Dietary fibre – is it all about the bran?

What is dietary fibre?

Dietary fibre is a phrase which refers to a class of diet components that pass through the gut and small intestine undigested and reach the large intestine almost completely unaffected. Other nutrients are digested and made use of in other parts of the body by this stage. Dietary fibre is a topic people really do not usually think a great deal about with our fast-paced lifestyles, and let’s face it, who wants to think about it!? Nonetheless, fibre plays a critical role in helping people to sustain a well body.

Dietary fibre is derived from plant sources, for instance fruit, vegetables and grains, and contributes to a healthy diet and way of living. The majority of people ingest various kinds of fibre daily without realising it.

Dietary fibre is typically grouped according to its solubility into soluble or insoluble. Both forms of fibre are found in different proportions in fibre-containing foods. Dietary fibre isn’t just about taking in unprocessed bran. This could aggravate many peoples’ systems, creating bloating, excessive wind and anal discomfort. More and more it is being recognised that dietary fibre has a vital function to play in several areas of nutrition.

It is simply a complex carbohydrate and is routinely described as food elements which resist digestive function by human digestive enzymes in the small intestine and that pass into the large intestine where they may or may not be fermented by gut bacteria. It is often called “bulk” or “roughage”. Dietary fibre which is not fermented is excreted in the faeces. The fact that it is resistant to digestion, permits the fibre to reach the colon undigested, making it possible for fermentation by the micro flora. It is widely thought that dietary fibre is necessary for maintaining a balanced digestive system.

What is soluble fibre?

Soluble fibre is fibre that dissolves in water. It consists of sticky substances, such as gums and pectin, which form a gel-like compound in the presence of liquid and is located in fruit and vegetables. You can also obtain soluble fibre from dried beans, peas, oats and oat bran, flaxseed and psyllium husks

Soluble fibre is a soft fibre that soaks up water as it moves through the digestive system. As well as being thought to help to reduce cholesterol, it is also widely considered to keep blood glucose levels under control. When soluble fibre absorbs water, it becomes a gelatinous material that is then fermented in the colon to produce chemicals called short chain fatty acids. It is thought that it is rather important for healthy digestion. Soluble fibre is understood to bind with cholesterol and prevent it from being reabsorbed into the bloodstream. This is believed to bring down the amount of cholesterol in the blood, therefore potentially decreasing the possible risk of heart disease.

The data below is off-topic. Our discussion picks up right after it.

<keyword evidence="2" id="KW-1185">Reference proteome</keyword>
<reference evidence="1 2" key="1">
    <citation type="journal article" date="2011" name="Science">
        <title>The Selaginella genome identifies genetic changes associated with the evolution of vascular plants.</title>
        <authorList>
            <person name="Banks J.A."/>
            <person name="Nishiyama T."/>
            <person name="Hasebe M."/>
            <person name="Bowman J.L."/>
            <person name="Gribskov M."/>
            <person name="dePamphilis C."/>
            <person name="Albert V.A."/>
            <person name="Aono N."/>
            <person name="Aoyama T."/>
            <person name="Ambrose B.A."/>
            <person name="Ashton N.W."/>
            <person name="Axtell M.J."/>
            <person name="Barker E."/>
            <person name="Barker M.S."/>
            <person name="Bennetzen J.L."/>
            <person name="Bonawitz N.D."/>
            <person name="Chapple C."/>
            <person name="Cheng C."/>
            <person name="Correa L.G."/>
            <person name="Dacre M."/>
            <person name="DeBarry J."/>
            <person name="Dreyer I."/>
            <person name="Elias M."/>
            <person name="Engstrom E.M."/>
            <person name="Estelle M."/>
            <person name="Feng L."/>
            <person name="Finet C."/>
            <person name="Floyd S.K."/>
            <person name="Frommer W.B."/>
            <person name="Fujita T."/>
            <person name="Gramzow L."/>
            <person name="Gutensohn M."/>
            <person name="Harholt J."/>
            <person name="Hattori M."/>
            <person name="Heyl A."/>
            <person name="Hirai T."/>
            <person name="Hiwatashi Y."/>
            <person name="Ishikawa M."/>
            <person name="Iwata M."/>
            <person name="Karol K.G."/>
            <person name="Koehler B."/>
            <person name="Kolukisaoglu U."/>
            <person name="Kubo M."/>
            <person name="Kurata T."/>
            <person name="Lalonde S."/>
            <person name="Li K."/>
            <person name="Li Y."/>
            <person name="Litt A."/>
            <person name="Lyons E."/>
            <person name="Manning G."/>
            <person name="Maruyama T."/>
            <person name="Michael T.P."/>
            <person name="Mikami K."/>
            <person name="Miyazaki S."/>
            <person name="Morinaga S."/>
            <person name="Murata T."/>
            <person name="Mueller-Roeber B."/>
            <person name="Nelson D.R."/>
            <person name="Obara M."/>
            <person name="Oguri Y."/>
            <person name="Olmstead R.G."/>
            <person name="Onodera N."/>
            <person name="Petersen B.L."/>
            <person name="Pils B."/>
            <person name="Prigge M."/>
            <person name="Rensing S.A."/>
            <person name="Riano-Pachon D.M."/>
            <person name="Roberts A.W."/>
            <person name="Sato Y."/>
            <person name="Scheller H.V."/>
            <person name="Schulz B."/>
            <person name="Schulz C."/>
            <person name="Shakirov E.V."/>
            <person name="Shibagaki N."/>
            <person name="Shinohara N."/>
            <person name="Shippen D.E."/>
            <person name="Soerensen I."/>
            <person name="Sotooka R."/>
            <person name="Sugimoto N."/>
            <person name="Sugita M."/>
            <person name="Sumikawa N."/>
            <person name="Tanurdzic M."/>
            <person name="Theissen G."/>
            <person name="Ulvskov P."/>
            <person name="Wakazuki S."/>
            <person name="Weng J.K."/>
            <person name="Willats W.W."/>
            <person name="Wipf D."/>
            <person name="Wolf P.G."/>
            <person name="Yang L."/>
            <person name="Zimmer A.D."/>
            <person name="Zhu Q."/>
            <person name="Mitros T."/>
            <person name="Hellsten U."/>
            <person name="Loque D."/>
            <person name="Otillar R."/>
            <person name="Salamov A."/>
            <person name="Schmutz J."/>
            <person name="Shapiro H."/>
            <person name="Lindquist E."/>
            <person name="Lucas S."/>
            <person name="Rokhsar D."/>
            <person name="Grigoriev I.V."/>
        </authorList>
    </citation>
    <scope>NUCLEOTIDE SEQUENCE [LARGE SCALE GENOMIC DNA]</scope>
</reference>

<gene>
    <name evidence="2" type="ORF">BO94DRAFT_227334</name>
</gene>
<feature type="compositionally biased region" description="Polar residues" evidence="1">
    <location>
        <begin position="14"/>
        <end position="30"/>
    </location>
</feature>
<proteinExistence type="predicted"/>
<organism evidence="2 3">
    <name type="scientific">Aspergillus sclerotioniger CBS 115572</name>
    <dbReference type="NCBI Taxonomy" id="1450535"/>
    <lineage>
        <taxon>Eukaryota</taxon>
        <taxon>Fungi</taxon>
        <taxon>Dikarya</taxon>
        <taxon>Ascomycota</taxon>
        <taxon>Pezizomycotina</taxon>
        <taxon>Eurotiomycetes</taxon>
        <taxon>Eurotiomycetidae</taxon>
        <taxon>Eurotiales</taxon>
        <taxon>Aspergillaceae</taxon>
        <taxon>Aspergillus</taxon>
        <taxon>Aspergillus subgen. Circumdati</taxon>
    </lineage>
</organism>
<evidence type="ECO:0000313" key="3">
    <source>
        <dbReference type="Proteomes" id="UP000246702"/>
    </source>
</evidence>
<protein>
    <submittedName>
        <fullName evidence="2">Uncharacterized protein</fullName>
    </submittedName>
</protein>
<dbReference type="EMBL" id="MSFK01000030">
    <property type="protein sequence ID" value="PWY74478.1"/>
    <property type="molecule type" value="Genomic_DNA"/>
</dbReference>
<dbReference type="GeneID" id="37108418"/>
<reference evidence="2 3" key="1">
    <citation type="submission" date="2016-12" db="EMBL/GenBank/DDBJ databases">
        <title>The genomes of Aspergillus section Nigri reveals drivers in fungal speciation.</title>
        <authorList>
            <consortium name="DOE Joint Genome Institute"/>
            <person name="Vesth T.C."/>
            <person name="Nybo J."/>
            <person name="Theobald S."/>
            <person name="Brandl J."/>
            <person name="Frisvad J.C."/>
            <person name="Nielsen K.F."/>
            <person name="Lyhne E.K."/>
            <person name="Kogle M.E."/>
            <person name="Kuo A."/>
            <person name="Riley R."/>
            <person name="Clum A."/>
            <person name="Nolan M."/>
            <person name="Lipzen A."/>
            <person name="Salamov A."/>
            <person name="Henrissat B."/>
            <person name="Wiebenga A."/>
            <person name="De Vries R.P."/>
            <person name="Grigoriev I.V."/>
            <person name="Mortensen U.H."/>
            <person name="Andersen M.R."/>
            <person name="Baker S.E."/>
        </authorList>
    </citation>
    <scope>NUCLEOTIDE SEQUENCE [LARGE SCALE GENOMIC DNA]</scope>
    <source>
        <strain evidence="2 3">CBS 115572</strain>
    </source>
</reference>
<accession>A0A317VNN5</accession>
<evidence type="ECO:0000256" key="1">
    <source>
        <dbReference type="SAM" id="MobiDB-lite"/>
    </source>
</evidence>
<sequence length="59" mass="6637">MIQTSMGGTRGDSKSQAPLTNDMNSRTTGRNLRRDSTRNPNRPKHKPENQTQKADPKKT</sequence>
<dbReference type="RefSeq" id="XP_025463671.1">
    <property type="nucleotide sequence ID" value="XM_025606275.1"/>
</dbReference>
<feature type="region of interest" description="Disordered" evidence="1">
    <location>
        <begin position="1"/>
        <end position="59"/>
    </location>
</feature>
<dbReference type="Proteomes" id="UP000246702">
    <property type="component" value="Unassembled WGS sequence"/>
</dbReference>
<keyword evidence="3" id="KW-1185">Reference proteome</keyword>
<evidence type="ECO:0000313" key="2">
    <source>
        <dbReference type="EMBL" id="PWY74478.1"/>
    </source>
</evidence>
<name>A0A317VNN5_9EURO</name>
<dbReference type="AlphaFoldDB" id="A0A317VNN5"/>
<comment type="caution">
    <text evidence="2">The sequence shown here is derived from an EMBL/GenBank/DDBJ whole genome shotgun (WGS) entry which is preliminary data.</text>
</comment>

Soluble fibre is one type of fibre that could possibly help assist with IBS symptoms. It is a fermented source of nutrition, meaning that it has bacteria in it that breaks down the carbohydrates in the colon. Another benefit of soluble fibre is that the gut remains fuller for longer, providing satiety.

Soluble fibre is comparable to insoluble fibre in many of the ways it works. However,, it does extra things too. Some research studies have observed the possible benefits of soluble fibre, including the possibility that it could lower cholesterol.

What is insoluble fibre?

Insoluble fibre is particularly present in wheat bran, some forms of vegetables and in whole grain products. Some vegetables loaded in insoluble fibre include carrots, peas and broccoli. Insoluble fibre is, chemically, mostly cellulose and lignin. It is often compared to a sponge; it soaks up water and moves solid waste materials out of your intestines.

Constipation can be a common problem. Poisonous bowel material needs to be passed on a daily basis and, allowed to gather in the colon, may lead to many bowel diseases, including colon cancer and diverticulosis. Constipation can also be an unwanted effect of a high-fibre diet if water ingestion isn’t also elevated. This is due to the fact that fibre works just like a sponge and soaks up water. Constipation is a chronic issue for people of every age group in today’s fast-paced, junk food fuelled modern society. Pressure, low fibre diets, lack of exercise, certain medications and lack of fluids all normally result in continual bowel problems.

Benefits of a high fibre diet

High fibre diets are considered by many to be helpful in general for numerous potential health benefits. E.g., lowering cholesterol and perhaps avoiding polyups or diverticulitis by eliminating many harmful toxins that remain in the colon. High fibre diets may also possible help to lessen the surge of blood sugar dissipating from the intestines, while lowering a person’s weight.

Not very long ago, it was widely held that a low fibre diet was best for those who have colon disorders. However the medical community is now largely promoting a high fibre diet.

It is said that our daily food intake should ideally contain approximately 25 to 30 grams of fibre. Fibre keeps stools soft and keeps the contents of the intestines moving. One of the key reasons our diets are so fibre deficient is because of the change in the method by which wheat was refined into flour at the turn of the century, from a crushing to a finer rolling process.

Proper digestion is essential not just to maintain good health, but for you to function efficiently. A big element in successful digestion is including plenty of fibre in your everyday eating plan.